Jon Van Gerpen: looking at the biodiesel process in a new way
“There are a lot of things we don’t know about the biodiesel process.” This is not a comment expected from one of the most knowledgeable researchers in the biodiesel industry, Prof. Jon Van Gerpen of the University of Idaho. But Van Gerpen, who gave the closing presentation at the Collective Biofuels Conference, said biodiesel production is a “deceptively simple process.”
He said the industry can learn from stepping back and looking at the production process in a new, microscopic way, and brought up questions that perhaps should have been asked back when biodiesel was in its infancy. These questions include, “What affects the reaction, and why?” and “Can we guide the reaction in some way?”
There are limitations to methanol’s solubility in oil. It becomes more soluble at higher temperatures. Most processes run at 60 to 65 degrees Celsius, and methanol solubility is about 10 percent, but excess methanol is used (double the solubility or 20 percent) in order to facilitate the reaction. “When you’re talking solubility, you’re talking polarity,” Van Gerpen said, adding that if you take oil, methanol and catalyst, mix for a minute and then separate it, all the catalyst will be with the methanol.
He said when you look at the methanol droplets from the excess methanol, there’s only about 1 percent oil in those methanol droplets. “The reaction only occurs on the surface of those droplets,” Van Gerpen explained. “The diffusion process moves the oil to reaction zone, and then moves the methyl esters away.” He said the biodiesel transesterification process is conventionally referred to as a mass transfer limited reaction, but really it could be chemical reaction limited. “We usually don’t know which,” he said. “There’s a balance between the relative significance of diffusion and reaction.”
Van Gerpen said he is working to develop mathematical equations to address this. “Diffusion we can do,” he said, “but the piece we’re missing is we don’t know what the chemical reaction rate is in the droplets.”
He said some calculations have been done by industry to address this, but so far only for specific reactors, and those calculations depend on specific sets of mixing parameters. There are also scale-up issues with chemical reaction rates.
Van Gerpen spoke of David Boocock from the University of Toronto, who developed the cosolvent process used by Biox Corp. Using a cosolvent changes a two-phase reaction into one phase. With use of a cosolvent, there is no longer a mass transfer limitation so, as Van Gerpen said, “The measured rates should be the true chemical reaction rate.”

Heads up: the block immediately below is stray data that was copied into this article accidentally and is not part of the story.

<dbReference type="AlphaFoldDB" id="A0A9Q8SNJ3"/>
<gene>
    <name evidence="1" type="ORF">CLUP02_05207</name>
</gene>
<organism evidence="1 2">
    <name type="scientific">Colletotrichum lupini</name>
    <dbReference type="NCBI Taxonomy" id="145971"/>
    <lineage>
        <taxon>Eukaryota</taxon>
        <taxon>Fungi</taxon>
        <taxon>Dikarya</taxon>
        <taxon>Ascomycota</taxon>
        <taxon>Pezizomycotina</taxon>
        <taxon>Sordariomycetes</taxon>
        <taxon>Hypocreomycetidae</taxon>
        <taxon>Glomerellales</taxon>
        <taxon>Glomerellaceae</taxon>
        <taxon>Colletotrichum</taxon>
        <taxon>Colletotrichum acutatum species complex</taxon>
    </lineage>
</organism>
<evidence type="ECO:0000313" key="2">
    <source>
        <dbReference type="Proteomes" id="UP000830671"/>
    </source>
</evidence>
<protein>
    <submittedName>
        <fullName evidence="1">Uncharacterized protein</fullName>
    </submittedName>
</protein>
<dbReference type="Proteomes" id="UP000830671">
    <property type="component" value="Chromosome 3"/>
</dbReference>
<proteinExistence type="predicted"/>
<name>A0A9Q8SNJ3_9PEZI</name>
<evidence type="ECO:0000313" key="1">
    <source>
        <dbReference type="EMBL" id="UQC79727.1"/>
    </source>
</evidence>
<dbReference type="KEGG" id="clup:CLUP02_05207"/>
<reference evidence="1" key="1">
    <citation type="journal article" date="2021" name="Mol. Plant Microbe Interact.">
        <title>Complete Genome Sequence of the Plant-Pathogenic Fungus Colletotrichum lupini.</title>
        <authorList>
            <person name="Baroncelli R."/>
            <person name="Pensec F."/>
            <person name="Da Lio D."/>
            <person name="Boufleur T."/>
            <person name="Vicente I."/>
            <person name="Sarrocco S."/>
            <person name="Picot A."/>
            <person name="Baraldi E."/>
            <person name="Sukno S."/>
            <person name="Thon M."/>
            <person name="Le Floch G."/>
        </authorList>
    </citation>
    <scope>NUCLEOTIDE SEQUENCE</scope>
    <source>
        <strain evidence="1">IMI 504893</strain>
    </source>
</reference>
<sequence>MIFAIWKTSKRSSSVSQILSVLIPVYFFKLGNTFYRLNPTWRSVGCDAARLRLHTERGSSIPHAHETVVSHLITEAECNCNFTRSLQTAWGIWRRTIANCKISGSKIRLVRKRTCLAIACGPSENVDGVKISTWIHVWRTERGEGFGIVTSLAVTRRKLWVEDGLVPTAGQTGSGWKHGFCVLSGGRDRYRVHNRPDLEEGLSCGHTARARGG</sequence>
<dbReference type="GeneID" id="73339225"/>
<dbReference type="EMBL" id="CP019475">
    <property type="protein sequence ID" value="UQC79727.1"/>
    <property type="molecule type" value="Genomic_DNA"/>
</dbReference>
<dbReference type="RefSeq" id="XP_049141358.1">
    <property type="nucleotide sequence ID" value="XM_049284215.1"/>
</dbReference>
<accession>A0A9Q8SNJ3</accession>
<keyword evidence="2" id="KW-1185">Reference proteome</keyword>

“An important conclusion is that we cannot call the biodiesel process a mass transfer limited reaction anymore,” he said.
Also, Van Gerpen said there is no good data for the solubility of monoglycerides and diglycerides in methanol and oil.
Plus, there is a very powerful force working at microscopic levels known as surface tension, or interfacial tension for liquid/liquid materials, during transesterification. This is why droplets are round. He said this is why to achieve better reactions some use high-shear processing equipment to skew those droplets to facilitate the reaction.
And then there are surfactant effects. Surfactants are molecules that have one polar and one nonpolar end. Soap, for instance, is a surfactant, which is why when mixed with water it helps remove greasy materials during hand washing.
Van Gerpen also said the effects of stoichiometry on monoglycerides are of interest. Modeling can tell us where monos and diglycerides reside in the droplets. Also, it can help understand how methanol droplets get smaller as the reaction proceeds, and how glycerin droplets behave in the methyl esters. “Can we optimize the timing of agitation and the settling process for the fastest overall process?” he asked.
Ultimately, Van Gerpen said the purpose of this presentation was to get people to think more fundamentally about the biodiesel production process. “This knowledge has to help design a better process,” he said, “but I’m not sure how just yet.”